Top tips for being GPs in deprivation!
These tips have been written to help you in your day to day work as a GP in a deprived area.
1. Look for the story behind the story. Presenting symptoms are often not purely medical and there is likely much more to the presentation, don’t be afraid to delve.
2. Build trust. Sort the small things that the patient asks you to sort first and build trust, - write the letter to housing, sign forms, ( you may be the only person they can ask to sign them) don’t be tight and charge instead build up a bank of good will and trust.….. then……. Spend it on the things you want your patients to do but they are reluctant – spend it getting the smear test done, the dementia assessment, the childhood vaccs etc.
3. Work in partnership- your patients are complicated – they and YOU need help and support, any thing and everything. Find out who the troubled family workers are, find out where the local debt advise centre is, find out where you can get free parenting or children's activities, find out what voluntary sector organisations are around and what they do. Where is the food bank, how can you get a fridge, a buggy….etc etc … . You need all the help you can get.
4. Don’t underestimate the power of social contact- encourage patients to make friends, do something at your surgery to help foster friendships be it a monthly coffee morning, a choir, knit, natter and chatter group.
5. Look for the invisible. Start with the computer- search for those who have not been seen for years, search for those who have not had a smear, or immunization or vaccination, look for households with multiple people living in them, or addresses with multiple people these are likely to be probation, homeless or temporary housing addresses.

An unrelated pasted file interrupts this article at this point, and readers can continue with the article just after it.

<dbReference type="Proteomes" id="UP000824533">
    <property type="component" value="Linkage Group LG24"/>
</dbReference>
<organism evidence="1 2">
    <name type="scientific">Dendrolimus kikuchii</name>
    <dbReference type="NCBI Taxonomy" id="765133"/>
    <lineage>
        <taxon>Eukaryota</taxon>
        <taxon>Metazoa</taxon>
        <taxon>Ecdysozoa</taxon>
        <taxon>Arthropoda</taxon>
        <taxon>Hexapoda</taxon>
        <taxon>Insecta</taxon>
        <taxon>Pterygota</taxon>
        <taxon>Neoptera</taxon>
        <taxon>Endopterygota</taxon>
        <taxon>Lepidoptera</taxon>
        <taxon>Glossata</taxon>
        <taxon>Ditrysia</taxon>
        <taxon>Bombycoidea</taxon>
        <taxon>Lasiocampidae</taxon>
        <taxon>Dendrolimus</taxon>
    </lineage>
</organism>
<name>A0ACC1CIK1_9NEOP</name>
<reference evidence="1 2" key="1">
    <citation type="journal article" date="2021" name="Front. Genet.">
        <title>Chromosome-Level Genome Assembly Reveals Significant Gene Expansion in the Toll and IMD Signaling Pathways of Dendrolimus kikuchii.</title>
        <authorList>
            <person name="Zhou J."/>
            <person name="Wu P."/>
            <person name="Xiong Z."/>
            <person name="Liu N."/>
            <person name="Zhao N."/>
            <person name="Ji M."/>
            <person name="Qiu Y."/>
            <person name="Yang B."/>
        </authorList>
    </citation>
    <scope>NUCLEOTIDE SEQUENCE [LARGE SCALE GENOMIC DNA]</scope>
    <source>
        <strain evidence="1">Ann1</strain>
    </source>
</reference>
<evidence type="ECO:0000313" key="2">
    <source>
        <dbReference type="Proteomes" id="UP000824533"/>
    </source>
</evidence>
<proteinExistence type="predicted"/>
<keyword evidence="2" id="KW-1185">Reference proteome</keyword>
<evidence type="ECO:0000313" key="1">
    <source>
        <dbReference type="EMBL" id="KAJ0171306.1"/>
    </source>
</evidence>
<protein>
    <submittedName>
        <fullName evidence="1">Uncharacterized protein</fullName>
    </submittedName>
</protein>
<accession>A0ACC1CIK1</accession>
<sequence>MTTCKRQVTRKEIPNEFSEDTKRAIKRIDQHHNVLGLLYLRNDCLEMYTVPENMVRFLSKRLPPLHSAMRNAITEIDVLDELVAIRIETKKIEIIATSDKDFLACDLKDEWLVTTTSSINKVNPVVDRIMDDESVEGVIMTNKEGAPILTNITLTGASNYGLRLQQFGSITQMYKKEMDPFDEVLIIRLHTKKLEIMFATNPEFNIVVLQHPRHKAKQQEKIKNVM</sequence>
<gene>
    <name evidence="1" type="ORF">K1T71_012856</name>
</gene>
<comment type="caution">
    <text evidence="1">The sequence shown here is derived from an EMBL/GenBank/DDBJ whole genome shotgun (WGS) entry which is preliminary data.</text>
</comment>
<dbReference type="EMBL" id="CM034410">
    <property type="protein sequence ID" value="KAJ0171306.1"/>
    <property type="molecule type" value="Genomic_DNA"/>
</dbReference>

6. Find the other professionals in the area, the head teacher, the PCSO, the housing officer you will share common patients and get a fuller picture.
7. Bend main stream services to meet your patient needs- many services are commissioned to do domiciliary visits or offer alternative access- find out if they do and ask it for your patients.
8. Be the best doctor you can be, your patients need good- learn more medicine, get good relationships with consultants so you can get good advice, accept your patients will DNA outpatients appointments and agree a plan with secondary care for when this happens. (And not – They need to be re-referred through the gateway)
9. Remember your patients are expert survivalists – use this attribute to bring behavior change. Praise the good, celebrate progress however small, shower them in positivity. Use the neighbour tactic of , ‘ I had a patient who once……’
10. HAVE A HOLIDAY! TAKE A BREAK! KEEP A HOBBY! HAVE A LAUGH! FIND A FRIEND TO WALK THE PATH WITH YOU. Remember working in deprivation is a marathon not a sprint. Keep yourself and your team well.